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Gold eyes worst week since Nov as rate hike bets boost dollar

·2 min read
Gold products are pictured on display at Korea Gold Exchange in Seoul

By Kavya Guduru

(Reuters) - Gold extended declines on Friday and was set for its worst week since late November as growing expectations of U.S. interest rate hikes pushed the dollar to a multi-month high.

Spot gold fell 0.7% to $1,784.40 per ounce at 10:48 a.m. ET (1548 GMT). It hit a six-week low of $1,779.20 earlier in the session, heading for an about 2.6% weekly drop.

U.S. gold futures GCv1 fell 0.7% to $1,783.10.

Gold prices slipped below its 100-day and 200-day moving averages in the last session, after the U.S. Federal Reserve reaffirmed plans to end its pandemic-era bond purchases and signalled an interest rate hike in March.

"The current market environment has been very detrimental for gold. Investors are completely reassessing Fed expectations," said Edward Moya, senior market analyst at brokerage OANDA.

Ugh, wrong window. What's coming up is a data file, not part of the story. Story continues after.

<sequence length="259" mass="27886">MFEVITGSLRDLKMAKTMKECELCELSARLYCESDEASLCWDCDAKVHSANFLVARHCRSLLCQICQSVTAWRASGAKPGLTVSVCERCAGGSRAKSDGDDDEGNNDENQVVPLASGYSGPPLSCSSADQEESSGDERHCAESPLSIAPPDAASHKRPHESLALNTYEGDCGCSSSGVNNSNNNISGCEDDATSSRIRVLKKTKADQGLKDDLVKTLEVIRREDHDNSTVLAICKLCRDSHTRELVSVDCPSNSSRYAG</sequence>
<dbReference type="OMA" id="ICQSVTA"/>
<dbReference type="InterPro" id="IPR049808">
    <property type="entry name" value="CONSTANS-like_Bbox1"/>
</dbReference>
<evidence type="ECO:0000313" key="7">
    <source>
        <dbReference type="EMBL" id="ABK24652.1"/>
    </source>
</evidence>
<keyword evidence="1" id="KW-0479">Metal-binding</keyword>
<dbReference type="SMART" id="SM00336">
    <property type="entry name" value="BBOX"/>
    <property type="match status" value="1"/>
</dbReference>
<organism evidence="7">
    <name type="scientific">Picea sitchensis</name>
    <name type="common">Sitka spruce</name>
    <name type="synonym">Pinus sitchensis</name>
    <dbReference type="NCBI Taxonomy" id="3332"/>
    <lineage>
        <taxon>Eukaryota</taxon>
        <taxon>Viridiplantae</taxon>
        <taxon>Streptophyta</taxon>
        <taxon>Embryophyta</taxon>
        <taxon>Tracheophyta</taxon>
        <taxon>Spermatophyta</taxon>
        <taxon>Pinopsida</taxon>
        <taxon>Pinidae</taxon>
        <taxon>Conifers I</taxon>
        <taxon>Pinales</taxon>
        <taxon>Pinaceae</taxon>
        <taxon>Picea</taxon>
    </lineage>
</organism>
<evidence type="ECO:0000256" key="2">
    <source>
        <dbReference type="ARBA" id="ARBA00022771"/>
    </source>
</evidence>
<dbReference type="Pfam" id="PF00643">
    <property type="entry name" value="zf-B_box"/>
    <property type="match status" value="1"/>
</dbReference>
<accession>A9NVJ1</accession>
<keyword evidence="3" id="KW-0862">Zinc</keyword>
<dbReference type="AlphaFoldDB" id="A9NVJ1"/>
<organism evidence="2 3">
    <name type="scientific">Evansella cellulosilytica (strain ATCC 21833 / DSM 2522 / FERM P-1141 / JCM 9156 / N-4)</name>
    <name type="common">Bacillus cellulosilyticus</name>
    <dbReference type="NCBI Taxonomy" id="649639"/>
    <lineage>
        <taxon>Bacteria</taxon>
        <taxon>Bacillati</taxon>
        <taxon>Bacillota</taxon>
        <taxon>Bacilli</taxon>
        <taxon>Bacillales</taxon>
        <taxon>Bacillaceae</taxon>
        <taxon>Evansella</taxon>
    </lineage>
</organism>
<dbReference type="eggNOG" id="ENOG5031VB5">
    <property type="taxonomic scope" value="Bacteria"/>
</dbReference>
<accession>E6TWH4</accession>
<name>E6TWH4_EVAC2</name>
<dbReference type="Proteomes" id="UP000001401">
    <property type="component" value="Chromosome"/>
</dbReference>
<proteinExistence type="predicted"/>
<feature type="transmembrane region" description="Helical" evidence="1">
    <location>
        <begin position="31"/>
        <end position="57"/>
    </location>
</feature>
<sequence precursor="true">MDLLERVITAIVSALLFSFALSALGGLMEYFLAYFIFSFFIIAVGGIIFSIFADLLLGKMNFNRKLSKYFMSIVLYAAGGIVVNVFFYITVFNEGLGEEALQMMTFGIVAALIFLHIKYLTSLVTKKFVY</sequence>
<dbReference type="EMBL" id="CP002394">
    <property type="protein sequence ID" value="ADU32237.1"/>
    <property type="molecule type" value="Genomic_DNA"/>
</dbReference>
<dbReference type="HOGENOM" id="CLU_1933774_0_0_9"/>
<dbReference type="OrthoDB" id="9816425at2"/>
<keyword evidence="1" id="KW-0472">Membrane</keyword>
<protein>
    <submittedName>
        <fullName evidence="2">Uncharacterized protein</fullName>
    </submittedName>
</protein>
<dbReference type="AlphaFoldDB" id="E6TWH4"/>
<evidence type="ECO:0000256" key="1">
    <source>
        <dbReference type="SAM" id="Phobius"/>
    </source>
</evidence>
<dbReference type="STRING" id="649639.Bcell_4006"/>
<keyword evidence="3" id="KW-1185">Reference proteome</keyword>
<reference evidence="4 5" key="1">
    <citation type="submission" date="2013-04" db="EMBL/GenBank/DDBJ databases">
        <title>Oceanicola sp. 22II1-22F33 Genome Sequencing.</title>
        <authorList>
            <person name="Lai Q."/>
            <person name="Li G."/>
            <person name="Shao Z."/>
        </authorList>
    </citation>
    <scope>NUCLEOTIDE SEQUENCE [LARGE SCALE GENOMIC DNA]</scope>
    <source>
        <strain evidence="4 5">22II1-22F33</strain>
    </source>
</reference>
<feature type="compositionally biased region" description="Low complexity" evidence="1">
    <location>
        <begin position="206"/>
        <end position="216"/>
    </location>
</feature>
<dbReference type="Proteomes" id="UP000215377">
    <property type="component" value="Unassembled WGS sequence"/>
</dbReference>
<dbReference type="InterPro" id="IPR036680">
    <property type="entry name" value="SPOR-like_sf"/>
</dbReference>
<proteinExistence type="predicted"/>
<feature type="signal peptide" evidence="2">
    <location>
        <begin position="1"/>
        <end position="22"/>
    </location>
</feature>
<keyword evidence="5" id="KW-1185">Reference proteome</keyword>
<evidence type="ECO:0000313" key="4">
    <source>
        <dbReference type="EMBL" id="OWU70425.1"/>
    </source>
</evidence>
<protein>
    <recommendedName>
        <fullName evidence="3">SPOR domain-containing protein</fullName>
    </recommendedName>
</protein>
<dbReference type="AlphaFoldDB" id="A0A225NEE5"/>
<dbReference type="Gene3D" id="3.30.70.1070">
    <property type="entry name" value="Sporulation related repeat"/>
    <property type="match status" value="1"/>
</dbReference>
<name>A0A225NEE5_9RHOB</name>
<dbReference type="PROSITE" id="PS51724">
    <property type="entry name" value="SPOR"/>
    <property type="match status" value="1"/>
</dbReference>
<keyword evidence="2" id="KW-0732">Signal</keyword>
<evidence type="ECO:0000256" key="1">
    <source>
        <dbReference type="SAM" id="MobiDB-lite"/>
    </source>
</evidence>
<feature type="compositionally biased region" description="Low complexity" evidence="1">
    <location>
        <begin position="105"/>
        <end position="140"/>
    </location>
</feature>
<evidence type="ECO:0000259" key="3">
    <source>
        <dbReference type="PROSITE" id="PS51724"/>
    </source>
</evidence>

"There's still some momentum selling in gold, but we're getting closer to a potential bottom now that it has broken past $1,800."

Rising rates increase the opportunity cost of holding non-yielding bullion.

The rate hike expectations set the dollar on track for its biggest weekly rise in seven months, making gold more expensive for overseas buyers.

However, gold's credentials as an inflation hedge is likely to attract renewed attention with rising stock market volatility amid a market adjusting to a rising interest rate environment, Saxo Bank analyst Ole Hansen wrote in a note.

Also likely to limit bullion's decline was the World Gold Council's forecast that demand for jewellery, small bars and coins would remain strong in 2022. It also expects central banks to continue buying gold but at a slower pace.

Spot silver dropped 1.6% to $22.37 an ounce, and is set for an about 7.5% fall for the week.

Platinum fell 2.6% to $995.99, while palladium XPD= declined 2.4% to $2,319.20, but has gained about 10% this week.

(Reporting by Kavya Guduru in Bengaluru, additional reporting by Swati Verma; Editing by Devika Syamnath)